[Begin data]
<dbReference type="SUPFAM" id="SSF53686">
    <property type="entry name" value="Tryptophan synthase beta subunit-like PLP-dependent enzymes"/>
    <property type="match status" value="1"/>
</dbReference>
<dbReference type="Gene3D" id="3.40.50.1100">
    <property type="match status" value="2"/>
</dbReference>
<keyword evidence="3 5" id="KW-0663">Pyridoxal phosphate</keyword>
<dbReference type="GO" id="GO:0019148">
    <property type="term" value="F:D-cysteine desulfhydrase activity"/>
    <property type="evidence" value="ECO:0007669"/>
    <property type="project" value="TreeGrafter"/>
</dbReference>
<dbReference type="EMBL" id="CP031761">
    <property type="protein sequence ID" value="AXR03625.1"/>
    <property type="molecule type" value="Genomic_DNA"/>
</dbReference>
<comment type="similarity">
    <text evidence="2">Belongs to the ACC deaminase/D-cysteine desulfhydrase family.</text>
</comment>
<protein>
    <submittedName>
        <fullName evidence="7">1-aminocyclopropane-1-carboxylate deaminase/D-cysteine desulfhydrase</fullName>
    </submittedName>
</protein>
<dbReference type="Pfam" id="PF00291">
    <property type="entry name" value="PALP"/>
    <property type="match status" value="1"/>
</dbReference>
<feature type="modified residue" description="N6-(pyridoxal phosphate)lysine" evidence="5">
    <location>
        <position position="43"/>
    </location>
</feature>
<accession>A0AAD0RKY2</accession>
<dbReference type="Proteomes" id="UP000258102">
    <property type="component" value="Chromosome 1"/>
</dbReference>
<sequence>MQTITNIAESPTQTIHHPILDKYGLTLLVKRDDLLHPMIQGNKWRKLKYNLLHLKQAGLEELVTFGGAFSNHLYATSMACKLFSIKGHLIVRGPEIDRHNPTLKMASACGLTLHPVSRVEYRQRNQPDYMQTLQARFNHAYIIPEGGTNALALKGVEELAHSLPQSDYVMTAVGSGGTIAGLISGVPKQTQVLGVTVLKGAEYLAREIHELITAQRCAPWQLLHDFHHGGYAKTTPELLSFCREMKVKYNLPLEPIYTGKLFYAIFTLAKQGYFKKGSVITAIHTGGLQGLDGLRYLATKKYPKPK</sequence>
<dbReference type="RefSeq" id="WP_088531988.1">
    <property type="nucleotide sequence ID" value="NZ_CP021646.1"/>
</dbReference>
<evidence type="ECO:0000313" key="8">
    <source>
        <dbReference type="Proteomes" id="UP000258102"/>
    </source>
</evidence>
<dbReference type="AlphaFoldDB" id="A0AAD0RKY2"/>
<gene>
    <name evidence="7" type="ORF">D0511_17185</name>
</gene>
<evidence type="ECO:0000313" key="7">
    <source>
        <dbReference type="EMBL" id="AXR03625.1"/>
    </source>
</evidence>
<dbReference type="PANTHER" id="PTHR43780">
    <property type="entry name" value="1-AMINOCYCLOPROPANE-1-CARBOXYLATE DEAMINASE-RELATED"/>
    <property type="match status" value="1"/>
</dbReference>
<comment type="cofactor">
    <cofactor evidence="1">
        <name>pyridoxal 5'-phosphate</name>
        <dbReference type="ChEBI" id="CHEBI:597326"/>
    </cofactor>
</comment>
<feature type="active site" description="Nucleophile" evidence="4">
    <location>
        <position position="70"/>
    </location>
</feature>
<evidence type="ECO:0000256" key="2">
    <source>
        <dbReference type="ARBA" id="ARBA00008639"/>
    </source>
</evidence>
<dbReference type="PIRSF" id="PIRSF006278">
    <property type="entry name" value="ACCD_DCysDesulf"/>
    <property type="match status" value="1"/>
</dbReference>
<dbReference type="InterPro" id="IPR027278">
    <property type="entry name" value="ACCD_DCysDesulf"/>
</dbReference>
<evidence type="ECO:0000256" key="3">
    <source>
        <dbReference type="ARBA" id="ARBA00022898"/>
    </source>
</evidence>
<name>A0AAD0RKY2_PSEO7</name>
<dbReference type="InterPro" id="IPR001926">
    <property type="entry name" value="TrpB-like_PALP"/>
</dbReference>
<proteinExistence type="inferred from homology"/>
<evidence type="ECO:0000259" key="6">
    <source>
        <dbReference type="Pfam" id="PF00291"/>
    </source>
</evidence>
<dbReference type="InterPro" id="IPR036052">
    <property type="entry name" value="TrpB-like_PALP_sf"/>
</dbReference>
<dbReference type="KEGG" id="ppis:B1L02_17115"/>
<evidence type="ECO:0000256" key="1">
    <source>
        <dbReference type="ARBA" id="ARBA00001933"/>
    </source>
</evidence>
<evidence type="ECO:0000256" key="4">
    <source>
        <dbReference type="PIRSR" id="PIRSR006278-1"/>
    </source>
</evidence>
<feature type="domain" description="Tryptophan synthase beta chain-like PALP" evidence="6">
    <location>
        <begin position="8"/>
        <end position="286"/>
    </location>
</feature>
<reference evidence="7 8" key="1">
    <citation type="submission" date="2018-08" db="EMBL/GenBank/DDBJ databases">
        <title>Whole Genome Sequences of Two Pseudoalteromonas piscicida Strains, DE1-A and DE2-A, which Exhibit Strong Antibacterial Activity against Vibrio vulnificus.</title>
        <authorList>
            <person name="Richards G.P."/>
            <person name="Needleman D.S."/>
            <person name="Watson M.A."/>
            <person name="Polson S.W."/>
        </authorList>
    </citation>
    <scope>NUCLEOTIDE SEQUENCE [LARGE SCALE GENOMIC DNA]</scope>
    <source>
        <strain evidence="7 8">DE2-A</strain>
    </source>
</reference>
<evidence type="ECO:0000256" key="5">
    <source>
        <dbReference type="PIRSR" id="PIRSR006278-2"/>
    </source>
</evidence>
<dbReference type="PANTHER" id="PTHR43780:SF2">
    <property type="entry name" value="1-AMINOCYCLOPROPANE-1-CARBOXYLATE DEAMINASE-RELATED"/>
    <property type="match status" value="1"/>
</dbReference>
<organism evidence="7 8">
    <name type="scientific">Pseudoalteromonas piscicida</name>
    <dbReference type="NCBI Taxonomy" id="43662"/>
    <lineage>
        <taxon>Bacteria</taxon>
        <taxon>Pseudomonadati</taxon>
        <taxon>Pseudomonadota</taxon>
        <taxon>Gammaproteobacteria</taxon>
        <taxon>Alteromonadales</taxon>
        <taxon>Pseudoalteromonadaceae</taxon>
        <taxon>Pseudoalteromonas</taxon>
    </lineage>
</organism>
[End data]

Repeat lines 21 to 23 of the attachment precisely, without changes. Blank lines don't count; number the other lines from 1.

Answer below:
<protein>
    <submittedName>
        <fullName evidence="7">1-aminocyclopropane-1-carboxylate deaminase/D-cysteine desulfhydrase</fullName>